How is a Master of Arts degree formatted?

Every academic MA course and every student’s individual work schedule will be different, however, there are a number of aspects of postgraduate work that will almost certainly be part of your Master of Arts program.


Almost every MA degree course will involve lectures. You will be familiar with the idea of lectures from undergraduate study. This involves a dedicated lecturer providing instruction on a specific theme within the course. Lectures vary in the number of students present, from 10 to 200 or more. 

Individual student participation is not always easy, but there will usually be an opportunity for questions. As well, some lecturers may ask students to undertake brief discussion activities with those around them, or may ask questions to students in the room.


Seminars involve smaller groups of students alongside a tutor. Either the tutor or one or more of the students will talk about a topic, which will then be discussed by the seminar group. 

Every student in the seminar group will be expected to participate in the discussion and to take their turn in leading discussion or presenting a paper.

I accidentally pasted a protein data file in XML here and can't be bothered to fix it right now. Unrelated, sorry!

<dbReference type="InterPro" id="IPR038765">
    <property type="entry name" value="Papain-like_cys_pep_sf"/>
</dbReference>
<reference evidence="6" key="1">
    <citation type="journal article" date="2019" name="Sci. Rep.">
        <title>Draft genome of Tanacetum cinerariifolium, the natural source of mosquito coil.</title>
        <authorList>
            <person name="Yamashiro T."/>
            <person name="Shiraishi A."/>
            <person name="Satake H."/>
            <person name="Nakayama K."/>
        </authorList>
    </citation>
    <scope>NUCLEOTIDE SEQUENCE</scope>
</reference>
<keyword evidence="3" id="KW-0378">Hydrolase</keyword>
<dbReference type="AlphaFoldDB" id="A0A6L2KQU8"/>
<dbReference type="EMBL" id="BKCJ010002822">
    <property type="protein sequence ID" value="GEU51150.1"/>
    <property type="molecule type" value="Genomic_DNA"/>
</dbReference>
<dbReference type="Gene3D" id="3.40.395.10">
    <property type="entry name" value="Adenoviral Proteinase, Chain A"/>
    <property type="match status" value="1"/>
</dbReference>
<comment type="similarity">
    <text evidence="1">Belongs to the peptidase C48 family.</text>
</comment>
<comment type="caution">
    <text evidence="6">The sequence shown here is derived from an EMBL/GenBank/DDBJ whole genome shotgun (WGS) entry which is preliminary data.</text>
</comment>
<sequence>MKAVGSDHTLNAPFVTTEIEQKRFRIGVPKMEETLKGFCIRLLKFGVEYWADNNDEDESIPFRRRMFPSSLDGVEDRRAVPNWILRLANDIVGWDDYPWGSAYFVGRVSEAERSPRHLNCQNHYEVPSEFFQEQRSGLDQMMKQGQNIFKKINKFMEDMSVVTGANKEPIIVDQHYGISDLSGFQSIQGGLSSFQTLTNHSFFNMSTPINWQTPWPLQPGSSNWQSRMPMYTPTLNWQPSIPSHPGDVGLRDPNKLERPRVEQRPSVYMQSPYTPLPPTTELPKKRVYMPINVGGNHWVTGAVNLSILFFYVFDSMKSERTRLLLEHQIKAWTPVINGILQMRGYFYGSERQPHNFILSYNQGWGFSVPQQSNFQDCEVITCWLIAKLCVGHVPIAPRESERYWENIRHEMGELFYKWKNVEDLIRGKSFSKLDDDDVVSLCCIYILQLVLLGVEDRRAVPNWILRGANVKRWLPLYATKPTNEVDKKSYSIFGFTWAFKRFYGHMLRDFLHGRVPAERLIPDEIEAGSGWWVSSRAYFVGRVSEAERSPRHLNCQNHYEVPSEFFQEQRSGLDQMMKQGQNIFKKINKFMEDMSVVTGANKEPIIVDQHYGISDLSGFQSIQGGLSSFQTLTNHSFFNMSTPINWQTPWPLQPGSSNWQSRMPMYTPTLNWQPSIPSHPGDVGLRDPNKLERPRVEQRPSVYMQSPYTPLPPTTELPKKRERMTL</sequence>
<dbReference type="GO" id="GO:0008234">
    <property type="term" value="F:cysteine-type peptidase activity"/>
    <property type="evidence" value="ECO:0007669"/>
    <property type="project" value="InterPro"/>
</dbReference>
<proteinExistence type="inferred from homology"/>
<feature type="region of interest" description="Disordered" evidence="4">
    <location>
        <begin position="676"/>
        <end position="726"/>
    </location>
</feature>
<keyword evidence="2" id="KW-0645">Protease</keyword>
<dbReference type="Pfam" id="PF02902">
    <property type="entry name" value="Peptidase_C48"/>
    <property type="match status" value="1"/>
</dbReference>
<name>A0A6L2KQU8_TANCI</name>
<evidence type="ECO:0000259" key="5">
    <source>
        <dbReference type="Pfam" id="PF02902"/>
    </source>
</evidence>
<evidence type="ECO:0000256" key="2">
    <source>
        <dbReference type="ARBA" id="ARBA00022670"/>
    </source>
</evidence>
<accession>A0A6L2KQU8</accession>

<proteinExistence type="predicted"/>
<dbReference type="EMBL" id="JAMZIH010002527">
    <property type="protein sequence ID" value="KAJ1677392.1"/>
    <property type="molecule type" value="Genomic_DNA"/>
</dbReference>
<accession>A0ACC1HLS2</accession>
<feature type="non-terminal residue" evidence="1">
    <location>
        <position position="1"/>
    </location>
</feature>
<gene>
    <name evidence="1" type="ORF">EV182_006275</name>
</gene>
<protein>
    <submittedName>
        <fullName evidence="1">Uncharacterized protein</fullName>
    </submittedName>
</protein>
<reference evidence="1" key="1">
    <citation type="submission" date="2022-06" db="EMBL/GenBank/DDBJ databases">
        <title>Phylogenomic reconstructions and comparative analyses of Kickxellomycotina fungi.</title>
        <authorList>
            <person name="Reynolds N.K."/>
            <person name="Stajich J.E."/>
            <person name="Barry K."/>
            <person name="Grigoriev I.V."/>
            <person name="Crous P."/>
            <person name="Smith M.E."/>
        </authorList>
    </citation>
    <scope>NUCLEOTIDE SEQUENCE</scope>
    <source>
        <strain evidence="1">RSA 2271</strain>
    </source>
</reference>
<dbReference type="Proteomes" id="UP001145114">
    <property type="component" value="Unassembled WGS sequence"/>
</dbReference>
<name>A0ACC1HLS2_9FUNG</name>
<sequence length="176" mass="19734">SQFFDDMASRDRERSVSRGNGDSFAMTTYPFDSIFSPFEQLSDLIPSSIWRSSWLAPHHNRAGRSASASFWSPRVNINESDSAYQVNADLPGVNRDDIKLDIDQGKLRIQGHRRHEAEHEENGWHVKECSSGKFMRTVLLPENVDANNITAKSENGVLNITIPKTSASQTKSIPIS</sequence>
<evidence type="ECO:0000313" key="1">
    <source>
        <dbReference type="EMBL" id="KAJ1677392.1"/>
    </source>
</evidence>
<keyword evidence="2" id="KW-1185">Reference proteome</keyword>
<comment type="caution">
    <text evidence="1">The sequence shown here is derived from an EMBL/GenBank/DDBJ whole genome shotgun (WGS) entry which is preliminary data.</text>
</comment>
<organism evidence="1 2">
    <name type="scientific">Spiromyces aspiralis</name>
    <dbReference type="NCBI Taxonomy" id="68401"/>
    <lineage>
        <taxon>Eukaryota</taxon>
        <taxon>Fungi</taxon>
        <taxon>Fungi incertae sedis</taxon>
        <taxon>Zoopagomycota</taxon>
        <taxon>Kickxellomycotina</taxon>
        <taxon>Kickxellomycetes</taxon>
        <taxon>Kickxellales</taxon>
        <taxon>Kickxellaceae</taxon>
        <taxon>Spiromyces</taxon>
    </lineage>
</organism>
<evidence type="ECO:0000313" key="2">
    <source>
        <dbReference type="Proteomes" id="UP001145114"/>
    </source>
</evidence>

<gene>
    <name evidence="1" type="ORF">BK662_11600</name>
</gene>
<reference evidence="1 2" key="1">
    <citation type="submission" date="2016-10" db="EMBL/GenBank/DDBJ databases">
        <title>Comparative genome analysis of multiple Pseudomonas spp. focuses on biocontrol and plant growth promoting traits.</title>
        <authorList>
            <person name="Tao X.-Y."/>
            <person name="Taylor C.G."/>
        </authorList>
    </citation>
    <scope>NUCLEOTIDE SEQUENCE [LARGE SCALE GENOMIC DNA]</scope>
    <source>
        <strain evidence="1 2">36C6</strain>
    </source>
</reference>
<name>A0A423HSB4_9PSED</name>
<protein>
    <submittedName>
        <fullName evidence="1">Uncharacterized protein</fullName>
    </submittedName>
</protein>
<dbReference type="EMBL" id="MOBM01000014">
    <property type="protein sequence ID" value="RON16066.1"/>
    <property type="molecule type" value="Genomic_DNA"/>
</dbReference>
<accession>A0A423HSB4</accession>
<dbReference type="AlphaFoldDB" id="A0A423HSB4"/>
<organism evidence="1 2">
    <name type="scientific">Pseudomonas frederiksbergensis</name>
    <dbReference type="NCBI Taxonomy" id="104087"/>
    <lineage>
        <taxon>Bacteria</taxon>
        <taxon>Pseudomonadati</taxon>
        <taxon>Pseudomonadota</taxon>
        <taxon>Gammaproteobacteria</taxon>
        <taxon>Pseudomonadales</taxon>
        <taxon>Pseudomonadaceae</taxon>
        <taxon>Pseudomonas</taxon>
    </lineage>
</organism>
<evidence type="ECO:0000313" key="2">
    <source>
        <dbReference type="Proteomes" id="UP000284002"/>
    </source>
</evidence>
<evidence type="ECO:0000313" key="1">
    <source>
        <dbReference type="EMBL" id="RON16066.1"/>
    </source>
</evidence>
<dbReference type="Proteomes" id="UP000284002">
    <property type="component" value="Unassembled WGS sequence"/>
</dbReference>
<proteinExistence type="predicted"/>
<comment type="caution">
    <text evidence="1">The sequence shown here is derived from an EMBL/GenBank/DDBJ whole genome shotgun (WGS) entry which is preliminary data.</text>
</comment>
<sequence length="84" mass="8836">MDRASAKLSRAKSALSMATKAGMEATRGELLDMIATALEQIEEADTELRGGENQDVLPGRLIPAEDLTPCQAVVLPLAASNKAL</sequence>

This is a common teaching style in MA degrees, since many topics can involve subjective areas and different theoretical approaches, whereby students are expected to discuss from different perspectives.


Many MAs will also include workshops. Workshops are essentially seminars focused on practical activities. For example, engineering students may work as a group on a practical problem, drama students may work on a performance, or education students may work on a role-play activity about teaching. 

As with seminars, all students will be expected to participate and to take their turn in leading.

Practical classes

Practical classes are an important part of Master of Arts programs, and focus on the development of skills. For example, an MA in Textiles, will include a considerable number of ‘hands-on’ classes using knitting machines and looms.


Fieldwork is important within environmental or geography MA programs, but also as part of the data collection part of preparing for dissertations in many social sciences. 

Fieldwork will give MA students the chance to develop practical research skills, by applying theoretical knowledge in a real-life setting. 


Tutorials are meetings with a tutor, either individually or in very small groups. In some MA programs you may have an individual tutor (or personal tutor) who has responsibility for you for the whole of your program, and may talk with you about both academic and personal or pastoral issues. 

You will also have tutorials as part of some taught courses, where the course tutor will meet with you to discuss assignments or practical work.